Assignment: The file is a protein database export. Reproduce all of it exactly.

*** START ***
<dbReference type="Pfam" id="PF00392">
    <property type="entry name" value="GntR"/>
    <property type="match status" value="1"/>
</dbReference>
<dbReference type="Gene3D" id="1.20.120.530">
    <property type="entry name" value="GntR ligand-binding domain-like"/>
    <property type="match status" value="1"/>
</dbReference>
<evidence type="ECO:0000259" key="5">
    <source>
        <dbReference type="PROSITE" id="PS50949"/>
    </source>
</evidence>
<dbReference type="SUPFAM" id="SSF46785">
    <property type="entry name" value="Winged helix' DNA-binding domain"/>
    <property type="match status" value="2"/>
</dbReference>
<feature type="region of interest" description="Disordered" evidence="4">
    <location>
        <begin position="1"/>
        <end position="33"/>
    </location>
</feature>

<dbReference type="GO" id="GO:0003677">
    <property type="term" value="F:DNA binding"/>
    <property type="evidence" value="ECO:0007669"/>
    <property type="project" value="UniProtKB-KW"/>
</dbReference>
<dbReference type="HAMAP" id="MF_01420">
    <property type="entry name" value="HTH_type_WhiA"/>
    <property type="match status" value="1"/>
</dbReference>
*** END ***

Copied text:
<dbReference type="Pfam" id="PF00392">
    <property type="entry name" value="GntR"/>
    <property type="match status" value="1"/>
</dbReference>
<dbReference type="Gene3D" id="1.20.120.530">
    <property type="entry name" value="GntR ligand-binding domain-like"/>
    <property type="match status" value="1"/>
</dbReference>
<evidence type="ECO:0000259" key="5">
    <source>
        <dbReference type="PROSITE" id="PS50949"/>
    </source>
</evidence>
<dbReference type="SUPFAM" id="SSF46785">
    <property type="entry name" value="Winged helix' DNA-binding domain"/>
    <property type="match status" value="2"/>
</dbReference>
<feature type="region of interest" description="Disordered" evidence="4">
    <location>
        <begin position="1"/>
        <end position="33"/>
    </location>
</feature>

<dbReference type="GO" id="GO:0003677">
    <property type="term" value="F:DNA binding"/>
    <property type="evidence" value="ECO:0007669"/>
    <property type="project" value="UniProtKB-KW"/>
</dbReference>
<dbReference type="HAMAP" id="MF_01420">
    <property type="entry name" value="HTH_type_WhiA"/>
    <property type="match status" value="1"/>
</dbReference>